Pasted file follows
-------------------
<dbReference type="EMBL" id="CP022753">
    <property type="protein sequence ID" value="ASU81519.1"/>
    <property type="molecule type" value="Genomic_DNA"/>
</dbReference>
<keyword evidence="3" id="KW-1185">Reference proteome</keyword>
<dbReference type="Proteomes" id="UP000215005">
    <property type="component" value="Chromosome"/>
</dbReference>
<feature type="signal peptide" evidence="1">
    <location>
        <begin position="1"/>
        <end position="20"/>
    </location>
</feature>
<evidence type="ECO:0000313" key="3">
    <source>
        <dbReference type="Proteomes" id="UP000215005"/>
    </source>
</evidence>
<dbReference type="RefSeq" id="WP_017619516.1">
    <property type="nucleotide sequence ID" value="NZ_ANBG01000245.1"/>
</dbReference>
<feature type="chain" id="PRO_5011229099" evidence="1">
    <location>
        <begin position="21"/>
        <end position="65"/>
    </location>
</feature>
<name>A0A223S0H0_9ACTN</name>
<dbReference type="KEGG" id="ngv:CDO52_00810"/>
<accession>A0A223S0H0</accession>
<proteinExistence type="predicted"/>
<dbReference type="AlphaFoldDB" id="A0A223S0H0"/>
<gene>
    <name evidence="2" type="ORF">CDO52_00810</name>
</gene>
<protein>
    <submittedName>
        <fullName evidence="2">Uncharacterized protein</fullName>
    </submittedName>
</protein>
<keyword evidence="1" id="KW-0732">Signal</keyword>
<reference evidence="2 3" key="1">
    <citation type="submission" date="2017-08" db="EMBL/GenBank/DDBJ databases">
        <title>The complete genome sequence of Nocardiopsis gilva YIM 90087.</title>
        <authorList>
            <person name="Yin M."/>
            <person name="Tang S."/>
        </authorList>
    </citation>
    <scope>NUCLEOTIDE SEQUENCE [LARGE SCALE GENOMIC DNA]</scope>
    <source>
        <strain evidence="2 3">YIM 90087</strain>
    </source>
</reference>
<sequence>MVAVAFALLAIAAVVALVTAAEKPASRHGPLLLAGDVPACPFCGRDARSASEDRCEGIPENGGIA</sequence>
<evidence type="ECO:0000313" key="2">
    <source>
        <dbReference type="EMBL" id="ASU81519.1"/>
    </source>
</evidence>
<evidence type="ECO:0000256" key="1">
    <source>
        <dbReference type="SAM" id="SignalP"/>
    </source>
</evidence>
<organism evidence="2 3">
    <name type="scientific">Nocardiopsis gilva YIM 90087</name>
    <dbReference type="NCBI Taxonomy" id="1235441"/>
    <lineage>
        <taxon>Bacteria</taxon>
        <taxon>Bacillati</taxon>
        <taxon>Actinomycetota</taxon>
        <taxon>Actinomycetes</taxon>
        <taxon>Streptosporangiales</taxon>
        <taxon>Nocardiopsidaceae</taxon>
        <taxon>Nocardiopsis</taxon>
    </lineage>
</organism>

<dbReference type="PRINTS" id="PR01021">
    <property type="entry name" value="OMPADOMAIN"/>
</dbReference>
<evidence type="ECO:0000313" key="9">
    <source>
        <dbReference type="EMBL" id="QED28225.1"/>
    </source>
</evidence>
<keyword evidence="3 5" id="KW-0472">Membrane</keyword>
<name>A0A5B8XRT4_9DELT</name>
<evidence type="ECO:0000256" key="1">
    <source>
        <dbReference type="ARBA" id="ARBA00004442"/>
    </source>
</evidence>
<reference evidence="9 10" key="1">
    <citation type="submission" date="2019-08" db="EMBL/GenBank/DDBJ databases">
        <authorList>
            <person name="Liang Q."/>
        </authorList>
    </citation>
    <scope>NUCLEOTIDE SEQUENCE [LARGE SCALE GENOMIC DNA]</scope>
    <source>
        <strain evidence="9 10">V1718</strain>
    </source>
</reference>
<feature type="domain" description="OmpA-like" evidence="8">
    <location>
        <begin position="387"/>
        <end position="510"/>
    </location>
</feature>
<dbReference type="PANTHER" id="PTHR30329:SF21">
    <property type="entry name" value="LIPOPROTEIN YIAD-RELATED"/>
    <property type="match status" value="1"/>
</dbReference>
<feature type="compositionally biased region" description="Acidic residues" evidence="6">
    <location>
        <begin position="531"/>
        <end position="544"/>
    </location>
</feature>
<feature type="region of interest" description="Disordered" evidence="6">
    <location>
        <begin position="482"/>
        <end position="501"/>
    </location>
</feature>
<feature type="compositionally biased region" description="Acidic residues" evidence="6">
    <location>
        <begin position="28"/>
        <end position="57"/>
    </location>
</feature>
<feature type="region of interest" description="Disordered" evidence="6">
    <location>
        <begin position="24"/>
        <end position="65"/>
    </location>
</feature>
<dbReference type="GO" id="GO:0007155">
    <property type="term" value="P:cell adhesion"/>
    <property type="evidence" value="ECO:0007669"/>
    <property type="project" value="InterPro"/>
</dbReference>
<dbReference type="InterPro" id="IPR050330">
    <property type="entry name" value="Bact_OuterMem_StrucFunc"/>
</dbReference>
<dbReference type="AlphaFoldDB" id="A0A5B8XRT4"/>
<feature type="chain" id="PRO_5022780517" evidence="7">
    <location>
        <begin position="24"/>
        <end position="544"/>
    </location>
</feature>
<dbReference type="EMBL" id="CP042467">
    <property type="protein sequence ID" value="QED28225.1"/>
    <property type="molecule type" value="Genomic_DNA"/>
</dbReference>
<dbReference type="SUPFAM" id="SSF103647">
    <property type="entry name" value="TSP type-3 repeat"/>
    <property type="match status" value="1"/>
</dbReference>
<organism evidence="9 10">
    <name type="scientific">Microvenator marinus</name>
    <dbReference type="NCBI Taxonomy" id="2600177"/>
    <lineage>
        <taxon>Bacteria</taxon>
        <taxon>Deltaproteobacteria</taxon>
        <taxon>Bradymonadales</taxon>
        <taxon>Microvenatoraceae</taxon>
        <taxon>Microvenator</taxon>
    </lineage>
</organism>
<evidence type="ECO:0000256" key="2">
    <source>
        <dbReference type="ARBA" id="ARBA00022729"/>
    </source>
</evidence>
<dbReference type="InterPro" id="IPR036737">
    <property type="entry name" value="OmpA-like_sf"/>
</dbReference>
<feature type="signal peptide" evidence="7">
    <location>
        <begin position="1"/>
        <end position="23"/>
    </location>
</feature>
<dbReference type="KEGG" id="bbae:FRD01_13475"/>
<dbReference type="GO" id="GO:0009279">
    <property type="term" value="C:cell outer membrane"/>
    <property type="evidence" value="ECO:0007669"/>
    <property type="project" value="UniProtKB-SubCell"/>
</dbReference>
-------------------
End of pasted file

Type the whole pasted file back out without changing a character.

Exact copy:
<dbReference type="EMBL" id="CP022753">
    <property type="protein sequence ID" value="ASU81519.1"/>
    <property type="molecule type" value="Genomic_DNA"/>
</dbReference>
<keyword evidence="3" id="KW-1185">Reference proteome</keyword>
<dbReference type="Proteomes" id="UP000215005">
    <property type="component" value="Chromosome"/>
</dbReference>
<feature type="signal peptide" evidence="1">
    <location>
        <begin position="1"/>
        <end position="20"/>
    </location>
</feature>
<evidence type="ECO:0000313" key="3">
    <source>
        <dbReference type="Proteomes" id="UP000215005"/>
    </source>
</evidence>
<dbReference type="RefSeq" id="WP_017619516.1">
    <property type="nucleotide sequence ID" value="NZ_ANBG01000245.1"/>
</dbReference>
<feature type="chain" id="PRO_5011229099" evidence="1">
    <location>
        <begin position="21"/>
        <end position="65"/>
    </location>
</feature>
<name>A0A223S0H0_9ACTN</name>
<dbReference type="KEGG" id="ngv:CDO52_00810"/>
<accession>A0A223S0H0</accession>
<proteinExistence type="predicted"/>
<dbReference type="AlphaFoldDB" id="A0A223S0H0"/>
<gene>
    <name evidence="2" type="ORF">CDO52_00810</name>
</gene>
<protein>
    <submittedName>
        <fullName evidence="2">Uncharacterized protein</fullName>
    </submittedName>
</protein>
<keyword evidence="1" id="KW-0732">Signal</keyword>
<reference evidence="2 3" key="1">
    <citation type="submission" date="2017-08" db="EMBL/GenBank/DDBJ databases">
        <title>The complete genome sequence of Nocardiopsis gilva YIM 90087.</title>
        <authorList>
            <person name="Yin M."/>
            <person name="Tang S."/>
        </authorList>
    </citation>
    <scope>NUCLEOTIDE SEQUENCE [LARGE SCALE GENOMIC DNA]</scope>
    <source>
        <strain evidence="2 3">YIM 90087</strain>
    </source>
</reference>
<sequence>MVAVAFALLAIAAVVALVTAAEKPASRHGPLLLAGDVPACPFCGRDARSASEDRCEGIPENGGIA</sequence>
<evidence type="ECO:0000313" key="2">
    <source>
        <dbReference type="EMBL" id="ASU81519.1"/>
    </source>
</evidence>
<evidence type="ECO:0000256" key="1">
    <source>
        <dbReference type="SAM" id="SignalP"/>
    </source>
</evidence>
<organism evidence="2 3">
    <name type="scientific">Nocardiopsis gilva YIM 90087</name>
    <dbReference type="NCBI Taxonomy" id="1235441"/>
    <lineage>
        <taxon>Bacteria</taxon>
        <taxon>Bacillati</taxon>
        <taxon>Actinomycetota</taxon>
        <taxon>Actinomycetes</taxon>
        <taxon>Streptosporangiales</taxon>
        <taxon>Nocardiopsidaceae</taxon>
        <taxon>Nocardiopsis</taxon>
    </lineage>
</organism>

<dbReference type="PRINTS" id="PR01021">
    <property type="entry name" value="OMPADOMAIN"/>
</dbReference>
<evidence type="ECO:0000313" key="9">
    <source>
        <dbReference type="EMBL" id="QED28225.1"/>
    </source>
</evidence>
<keyword evidence="3 5" id="KW-0472">Membrane</keyword>
<name>A0A5B8XRT4_9DELT</name>
<evidence type="ECO:0000256" key="1">
    <source>
        <dbReference type="ARBA" id="ARBA00004442"/>
    </source>
</evidence>
<reference evidence="9 10" key="1">
    <citation type="submission" date="2019-08" db="EMBL/GenBank/DDBJ databases">
        <authorList>
            <person name="Liang Q."/>
        </authorList>
    </citation>
    <scope>NUCLEOTIDE SEQUENCE [LARGE SCALE GENOMIC DNA]</scope>
    <source>
        <strain evidence="9 10">V1718</strain>
    </source>
</reference>
<feature type="domain" description="OmpA-like" evidence="8">
    <location>
        <begin position="387"/>
        <end position="510"/>
    </location>
</feature>
<dbReference type="PANTHER" id="PTHR30329:SF21">
    <property type="entry name" value="LIPOPROTEIN YIAD-RELATED"/>
    <property type="match status" value="1"/>
</dbReference>
<feature type="compositionally biased region" description="Acidic residues" evidence="6">
    <location>
        <begin position="531"/>
        <end position="544"/>
    </location>
</feature>
<feature type="region of interest" description="Disordered" evidence="6">
    <location>
        <begin position="482"/>
        <end position="501"/>
    </location>
</feature>
<feature type="compositionally biased region" description="Acidic residues" evidence="6">
    <location>
        <begin position="28"/>
        <end position="57"/>
    </location>
</feature>
<feature type="region of interest" description="Disordered" evidence="6">
    <location>
        <begin position="24"/>
        <end position="65"/>
    </location>
</feature>
<dbReference type="GO" id="GO:0007155">
    <property type="term" value="P:cell adhesion"/>
    <property type="evidence" value="ECO:0007669"/>
    <property type="project" value="InterPro"/>
</dbReference>
<dbReference type="InterPro" id="IPR050330">
    <property type="entry name" value="Bact_OuterMem_StrucFunc"/>
</dbReference>
<dbReference type="AlphaFoldDB" id="A0A5B8XRT4"/>
<feature type="chain" id="PRO_5022780517" evidence="7">
    <location>
        <begin position="24"/>
        <end position="544"/>
    </location>
</feature>
<dbReference type="EMBL" id="CP042467">
    <property type="protein sequence ID" value="QED28225.1"/>
    <property type="molecule type" value="Genomic_DNA"/>
</dbReference>
<dbReference type="SUPFAM" id="SSF103647">
    <property type="entry name" value="TSP type-3 repeat"/>
    <property type="match status" value="1"/>
</dbReference>
<organism evidence="9 10">
    <name type="scientific">Microvenator marinus</name>
    <dbReference type="NCBI Taxonomy" id="2600177"/>
    <lineage>
        <taxon>Bacteria</taxon>
        <taxon>Deltaproteobacteria</taxon>
        <taxon>Bradymonadales</taxon>
        <taxon>Microvenatoraceae</taxon>
        <taxon>Microvenator</taxon>
    </lineage>
</organism>
<evidence type="ECO:0000256" key="2">
    <source>
        <dbReference type="ARBA" id="ARBA00022729"/>
    </source>
</evidence>
<dbReference type="InterPro" id="IPR036737">
    <property type="entry name" value="OmpA-like_sf"/>
</dbReference>
<feature type="signal peptide" evidence="7">
    <location>
        <begin position="1"/>
        <end position="23"/>
    </location>
</feature>
<dbReference type="KEGG" id="bbae:FRD01_13475"/>
<dbReference type="GO" id="GO:0009279">
    <property type="term" value="C:cell outer membrane"/>
    <property type="evidence" value="ECO:0007669"/>
    <property type="project" value="UniProtKB-SubCell"/>
</dbReference>